Patterns of acute bilirubin encephalopathy in Nigeria: a multicenter pre-intervention study

*On behalf of the Stop Kernicterus In Nigeria (SKIN) study group

Research output: Contribution to journalArticle

3 Citations (Scopus)

Abstract

Background: Acute bilirubin encephalopathy (ABE) is an important cause of neonatal morbidity in Nigeria, accounting for 5–14% of neonatal deaths. Most newborns with severe ABE have irreversible damage before receiving treatment emphasizing the need for timely pre-admission monitoring and referral. There is limited evidence that educational interventions targeting mothers and health care providers will reduce delayed care. Objective: To provide baseline data on the incidence of ABE and associated pre-admission risk factors in five centers of Nigeria in order to evaluate the effect of subsequent educational interventions on outcome. Study design: The incidence of ABE among newborns treated for hyperbilirubinemia was documented prospectively. Bivariate analysis and multivariate logistic regression were used to evaluate risk factors for acute bilirubin encephalopathy and reasons for regional differences in its occurrence. Results: Of 1040 infants, 159 treated for hyperbilirubinemia (15.3%) had mild to severe bilirubin encephalopathy (including 35 deaths), but the incidence ranged from 7 to 22% between centers. Logistic regression identified four common predictors: total serum bilirubin (odds ratio 1.007 per mg/dl rise), out-of-hospital births (OR 2.6), non-alloimmune hemolytic anemia (OR 2.8), and delayed care seeking (OR 4.3). Conclusion: The high occurrence of bilirubin encephalopathy in Nigeria is due in large part to a delay in seeking care. A planned intervention strategy will target conditions leading to severe hyperbilirubinemia and delay.

Original languageEnglish (US)
Pages (from-to)873-880
Number of pages8
JournalJournal of Perinatology
Volume38
Issue number7
DOIs
StatePublished - Jul 1 2018

Fingerprint

Kernicterus
Nigeria
Hyperbilirubinemia
Incidence
Logistic Models
Newborn Infant
Hemolytic Anemia
Bilirubin
Health Personnel
Referral and Consultation
Multivariate Analysis
Odds Ratio
Mothers
Parturition
Morbidity

PubMed: MeSH publication types

  • Journal Article
  • Multicenter Study
  • Research Support, Non-U.S. Gov't
  • Research Support, U.S. Gov't, Non-P.H.S.

Cite this

Patterns of acute bilirubin encephalopathy in Nigeria : a multicenter pre-intervention study. / *On behalf of the Stop Kernicterus In Nigeria (SKIN) study group.

In: Journal of Perinatology, Vol. 38, No. 7, 01.07.2018, p. 873-880.

Research output: Contribution to journalArticle

*On behalf of the Stop Kernicterus In Nigeria (SKIN) study group 2018, 'Patterns of acute bilirubin encephalopathy in Nigeria: a multicenter pre-intervention study', Journal of Perinatology, vol. 38, no. 7, pp. 873-880. https://doi.org/10.1038/s41372-018-0094-y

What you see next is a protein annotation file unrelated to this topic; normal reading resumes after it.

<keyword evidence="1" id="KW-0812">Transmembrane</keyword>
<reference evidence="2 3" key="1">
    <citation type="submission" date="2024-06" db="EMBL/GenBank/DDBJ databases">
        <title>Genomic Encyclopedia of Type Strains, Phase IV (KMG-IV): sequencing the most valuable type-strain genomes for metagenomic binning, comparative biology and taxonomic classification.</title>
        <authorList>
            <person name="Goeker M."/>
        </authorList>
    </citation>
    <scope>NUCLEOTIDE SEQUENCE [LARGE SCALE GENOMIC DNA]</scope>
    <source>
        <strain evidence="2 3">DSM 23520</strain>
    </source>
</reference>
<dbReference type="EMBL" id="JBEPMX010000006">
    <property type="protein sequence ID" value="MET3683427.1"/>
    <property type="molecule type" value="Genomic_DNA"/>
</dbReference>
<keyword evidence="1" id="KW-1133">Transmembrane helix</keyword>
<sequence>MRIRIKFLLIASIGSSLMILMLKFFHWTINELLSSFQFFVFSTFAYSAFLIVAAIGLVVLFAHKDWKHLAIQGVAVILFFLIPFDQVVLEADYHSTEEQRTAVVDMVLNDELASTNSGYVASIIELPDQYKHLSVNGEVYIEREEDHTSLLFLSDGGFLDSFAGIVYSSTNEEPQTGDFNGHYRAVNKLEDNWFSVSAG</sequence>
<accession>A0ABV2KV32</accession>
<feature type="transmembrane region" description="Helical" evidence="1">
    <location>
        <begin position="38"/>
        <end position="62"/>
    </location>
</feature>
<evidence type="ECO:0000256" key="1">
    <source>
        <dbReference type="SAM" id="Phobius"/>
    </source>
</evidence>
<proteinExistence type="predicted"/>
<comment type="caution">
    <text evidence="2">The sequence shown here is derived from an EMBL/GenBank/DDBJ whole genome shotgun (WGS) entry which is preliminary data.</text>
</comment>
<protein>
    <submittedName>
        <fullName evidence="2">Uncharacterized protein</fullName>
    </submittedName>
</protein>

*On behalf of the Stop Kernicterus In Nigeria (SKIN) study group. / Patterns of acute bilirubin encephalopathy in Nigeria : a multicenter pre-intervention study. In: Journal of Perinatology. 2018 ; Vol. 38, No. 7. pp. 873-880.
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abstract = "Background: Acute bilirubin encephalopathy (ABE) is an important cause of neonatal morbidity in Nigeria, accounting for 5–14{\%} of neonatal deaths. Most newborns with severe ABE have irreversible damage before receiving treatment emphasizing the need for timely pre-admission monitoring and referral. There is limited evidence that educational interventions targeting mothers and health care providers will reduce delayed care. Objective: To provide baseline data on the incidence of ABE and associated pre-admission risk factors in five centers of Nigeria in order to evaluate the effect of subsequent educational interventions on outcome. Study design: The incidence of ABE among newborns treated for hyperbilirubinemia was documented prospectively. Bivariate analysis and multivariate logistic regression were used to evaluate risk factors for acute bilirubin encephalopathy and reasons for regional differences in its occurrence. Results: Of 1040 infants, 159 treated for hyperbilirubinemia (15.3{\%}) had mild to severe bilirubin encephalopathy (including 35 deaths), but the incidence ranged from 7 to 22{\%} between centers. Logistic regression identified four common predictors: total serum bilirubin (odds ratio 1.007 per mg/dl rise), out-of-hospital births (OR 2.6), non-alloimmune hemolytic anemia (OR 2.8), and delayed care seeking (OR 4.3). Conclusion: The high occurrence of bilirubin encephalopathy in Nigeria is due in large part to a delay in seeking care. A planned intervention strategy will target conditions leading to severe hyperbilirubinemia and delay.",
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AU - Wennberg, Richard P.

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